Healing and Discernment

Anonymous asked:

What’s your thoughts on XXXXXXX, who has healed many people and currently works in Mozambique, one of the poorest countries in the world? Or about XXXXXXX who testify about raising people from the dead and healing people with missing limbs (like a foot came back for a person)? [Names redacted]

I answered:

I don’t have the expertise or the time to investigate each individual claim someone makes about being able to heal miraculously. What I try to do is give people a framework to do their own internal sniff test when they run into such claims. 

I believe that miraculous healing can happen. I’ve never seen it, but I’ve never seen Arizona either, and I’m pretty sure it exists. The question is not about the existence of miraculous healing in the world, the real question is about whether someone is trying to hustle you by claiming to be have special powers.

1 Corinthians 12 lists healing among other gifts from the Spirit (alongside things like teaching and serving), that sounds right. What it definitely does not say is that healing (or speaking in tongues, which this passage also concerns) is an indication that someone is a super-christian who has an extra dose of the Spirit. There is no such thing as an extra dose of the spirit. In fact, 1 Cor 12:4 says “There are different kinds of gifts, but the same Spirit distributes them.”

My suspicion goes off not when someone claims to have seen miraculous healing (everybody who has spent enough time around hospitals has seen something that defied all medical logic), but when someone starts insinuating that healing happens because of how awesome they are. It kicks into overdrive when someone uses stories about healing as an example of their awesomeness, which is why you should give them money.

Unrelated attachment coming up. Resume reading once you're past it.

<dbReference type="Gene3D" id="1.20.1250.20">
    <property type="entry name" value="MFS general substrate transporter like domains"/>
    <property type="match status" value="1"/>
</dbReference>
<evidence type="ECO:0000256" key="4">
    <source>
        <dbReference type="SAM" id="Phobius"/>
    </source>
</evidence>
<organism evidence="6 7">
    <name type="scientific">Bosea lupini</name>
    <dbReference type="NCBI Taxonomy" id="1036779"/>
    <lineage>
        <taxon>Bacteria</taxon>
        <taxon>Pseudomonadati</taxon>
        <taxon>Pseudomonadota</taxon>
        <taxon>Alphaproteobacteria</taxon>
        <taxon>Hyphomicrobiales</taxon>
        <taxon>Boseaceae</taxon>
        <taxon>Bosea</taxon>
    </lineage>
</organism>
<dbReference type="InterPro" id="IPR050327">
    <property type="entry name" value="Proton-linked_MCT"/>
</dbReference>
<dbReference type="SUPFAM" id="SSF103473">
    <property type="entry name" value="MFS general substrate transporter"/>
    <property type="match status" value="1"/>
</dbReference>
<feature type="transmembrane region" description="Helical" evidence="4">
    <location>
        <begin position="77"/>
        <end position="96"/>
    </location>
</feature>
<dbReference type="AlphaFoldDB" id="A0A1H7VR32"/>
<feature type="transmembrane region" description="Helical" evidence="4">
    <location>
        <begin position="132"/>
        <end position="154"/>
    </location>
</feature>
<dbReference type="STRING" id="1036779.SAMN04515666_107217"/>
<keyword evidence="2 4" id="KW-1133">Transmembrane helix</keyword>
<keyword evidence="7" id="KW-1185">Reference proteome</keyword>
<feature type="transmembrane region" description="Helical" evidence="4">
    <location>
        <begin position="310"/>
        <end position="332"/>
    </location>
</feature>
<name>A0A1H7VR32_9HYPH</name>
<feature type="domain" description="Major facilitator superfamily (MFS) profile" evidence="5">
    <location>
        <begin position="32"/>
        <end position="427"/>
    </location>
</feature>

The reality is that the idea of proof of miracles existing is very appealing, because it gives our faith something concrete to point to and say “it’s real!” That is perfectly normal. The sad truth is that there are people out there who are willing to leverage that desire to hear about/see miracles for their own ego and financial gain.

I am certainly not saying that everyone who says they saw or were part of a miraculous healing is lying, what I am saying is that it doesn’t do you any good to just assume that they must be telling the truth because they are talking about something Jesus-y. 

A big part of developing discernment is being comfortable with your own skepticism. The good news is that people who are legit won’t mind that at all. They are probably tired of getting lumped in with hucksters themselves. And the ones who get huffy about you not immediately fawning at there amazingness reveal something about their motives.

 

-Matt from The Bridge

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